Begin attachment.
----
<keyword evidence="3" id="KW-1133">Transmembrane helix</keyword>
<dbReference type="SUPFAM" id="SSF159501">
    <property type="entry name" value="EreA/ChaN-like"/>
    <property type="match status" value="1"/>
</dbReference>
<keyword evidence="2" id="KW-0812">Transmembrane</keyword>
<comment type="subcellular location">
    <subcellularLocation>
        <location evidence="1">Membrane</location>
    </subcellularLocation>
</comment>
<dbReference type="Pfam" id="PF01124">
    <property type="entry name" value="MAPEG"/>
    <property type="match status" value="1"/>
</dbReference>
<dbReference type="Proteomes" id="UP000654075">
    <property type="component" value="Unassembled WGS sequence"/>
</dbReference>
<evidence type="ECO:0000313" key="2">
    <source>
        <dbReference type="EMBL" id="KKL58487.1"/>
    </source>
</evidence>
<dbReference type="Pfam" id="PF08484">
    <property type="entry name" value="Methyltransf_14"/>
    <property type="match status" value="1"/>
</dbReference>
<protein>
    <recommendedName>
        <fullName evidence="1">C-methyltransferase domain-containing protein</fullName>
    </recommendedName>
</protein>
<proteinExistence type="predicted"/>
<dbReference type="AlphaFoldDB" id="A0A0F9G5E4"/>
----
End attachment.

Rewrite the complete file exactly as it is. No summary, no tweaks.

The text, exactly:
<keyword evidence="3" id="KW-1133">Transmembrane helix</keyword>
<dbReference type="SUPFAM" id="SSF159501">
    <property type="entry name" value="EreA/ChaN-like"/>
    <property type="match status" value="1"/>
</dbReference>
<keyword evidence="2" id="KW-0812">Transmembrane</keyword>
<comment type="subcellular location">
    <subcellularLocation>
        <location evidence="1">Membrane</location>
    </subcellularLocation>
</comment>
<dbReference type="Pfam" id="PF01124">
    <property type="entry name" value="MAPEG"/>
    <property type="match status" value="1"/>
</dbReference>
<dbReference type="Proteomes" id="UP000654075">
    <property type="component" value="Unassembled WGS sequence"/>
</dbReference>
<evidence type="ECO:0000313" key="2">
    <source>
        <dbReference type="EMBL" id="KKL58487.1"/>
    </source>
</evidence>
<dbReference type="Pfam" id="PF08484">
    <property type="entry name" value="Methyltransf_14"/>
    <property type="match status" value="1"/>
</dbReference>
<protein>
    <recommendedName>
        <fullName evidence="1">C-methyltransferase domain-containing protein</fullName>
    </recommendedName>
</protein>
<proteinExistence type="predicted"/>
<dbReference type="AlphaFoldDB" id="A0A0F9G5E4"/>